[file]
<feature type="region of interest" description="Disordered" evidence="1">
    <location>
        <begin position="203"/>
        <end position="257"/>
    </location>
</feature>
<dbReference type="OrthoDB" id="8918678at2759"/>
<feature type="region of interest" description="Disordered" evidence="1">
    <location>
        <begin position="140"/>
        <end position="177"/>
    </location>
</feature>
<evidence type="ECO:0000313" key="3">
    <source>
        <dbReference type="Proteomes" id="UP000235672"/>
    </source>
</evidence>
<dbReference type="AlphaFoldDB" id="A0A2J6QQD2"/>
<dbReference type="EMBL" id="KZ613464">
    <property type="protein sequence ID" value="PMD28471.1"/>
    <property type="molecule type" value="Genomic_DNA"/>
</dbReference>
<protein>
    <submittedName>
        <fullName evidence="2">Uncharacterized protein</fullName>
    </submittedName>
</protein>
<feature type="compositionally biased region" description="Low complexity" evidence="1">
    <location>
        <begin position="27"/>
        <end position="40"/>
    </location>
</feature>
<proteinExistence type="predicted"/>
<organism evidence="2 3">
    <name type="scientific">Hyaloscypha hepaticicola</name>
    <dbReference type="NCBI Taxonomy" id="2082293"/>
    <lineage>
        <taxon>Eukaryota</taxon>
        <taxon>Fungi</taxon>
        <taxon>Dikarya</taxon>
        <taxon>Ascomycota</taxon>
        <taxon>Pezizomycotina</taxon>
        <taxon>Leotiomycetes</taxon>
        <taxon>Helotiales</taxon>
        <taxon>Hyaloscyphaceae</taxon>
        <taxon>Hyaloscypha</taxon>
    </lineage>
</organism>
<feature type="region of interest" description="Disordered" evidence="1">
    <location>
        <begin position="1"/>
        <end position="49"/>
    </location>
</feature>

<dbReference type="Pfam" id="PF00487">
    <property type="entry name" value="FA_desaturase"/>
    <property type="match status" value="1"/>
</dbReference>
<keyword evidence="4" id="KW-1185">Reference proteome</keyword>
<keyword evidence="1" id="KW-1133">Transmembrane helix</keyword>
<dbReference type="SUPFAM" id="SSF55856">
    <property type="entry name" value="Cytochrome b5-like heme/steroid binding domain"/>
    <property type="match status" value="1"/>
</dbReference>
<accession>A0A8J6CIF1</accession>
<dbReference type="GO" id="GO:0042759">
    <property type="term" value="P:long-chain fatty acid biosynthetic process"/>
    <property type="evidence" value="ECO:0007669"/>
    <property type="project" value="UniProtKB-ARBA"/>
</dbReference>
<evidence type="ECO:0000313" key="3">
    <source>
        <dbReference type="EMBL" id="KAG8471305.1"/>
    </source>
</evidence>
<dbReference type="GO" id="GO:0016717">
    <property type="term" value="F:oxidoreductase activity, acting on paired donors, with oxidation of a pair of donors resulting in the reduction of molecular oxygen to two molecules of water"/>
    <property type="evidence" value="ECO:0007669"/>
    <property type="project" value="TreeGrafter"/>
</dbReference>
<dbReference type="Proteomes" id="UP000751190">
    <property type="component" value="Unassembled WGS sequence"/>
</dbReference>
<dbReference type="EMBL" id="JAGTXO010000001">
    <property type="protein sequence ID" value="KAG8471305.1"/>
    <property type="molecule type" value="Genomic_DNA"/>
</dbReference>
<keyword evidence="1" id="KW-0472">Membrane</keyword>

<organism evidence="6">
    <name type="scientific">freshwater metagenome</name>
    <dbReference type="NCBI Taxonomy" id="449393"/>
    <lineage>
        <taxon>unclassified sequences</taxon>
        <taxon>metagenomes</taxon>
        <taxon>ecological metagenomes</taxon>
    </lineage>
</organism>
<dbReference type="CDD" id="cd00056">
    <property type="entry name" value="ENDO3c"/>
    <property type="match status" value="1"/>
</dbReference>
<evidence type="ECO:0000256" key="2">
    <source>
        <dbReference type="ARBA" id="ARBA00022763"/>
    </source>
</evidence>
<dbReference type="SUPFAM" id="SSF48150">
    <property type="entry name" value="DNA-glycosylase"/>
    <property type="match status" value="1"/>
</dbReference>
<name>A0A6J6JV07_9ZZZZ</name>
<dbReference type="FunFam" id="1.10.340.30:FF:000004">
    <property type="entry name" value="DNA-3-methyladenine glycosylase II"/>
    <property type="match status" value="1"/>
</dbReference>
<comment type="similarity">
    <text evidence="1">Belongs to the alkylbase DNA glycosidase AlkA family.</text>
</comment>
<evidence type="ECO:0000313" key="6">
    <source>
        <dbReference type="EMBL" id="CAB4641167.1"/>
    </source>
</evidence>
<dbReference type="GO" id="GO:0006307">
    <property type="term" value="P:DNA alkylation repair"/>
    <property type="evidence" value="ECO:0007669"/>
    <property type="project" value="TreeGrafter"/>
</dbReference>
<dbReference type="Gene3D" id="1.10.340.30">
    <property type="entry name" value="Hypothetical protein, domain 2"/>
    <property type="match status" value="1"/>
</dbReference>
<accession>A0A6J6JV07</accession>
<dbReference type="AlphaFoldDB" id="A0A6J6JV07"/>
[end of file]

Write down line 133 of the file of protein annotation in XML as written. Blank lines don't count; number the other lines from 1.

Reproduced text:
    <property type="match status" value="1"/>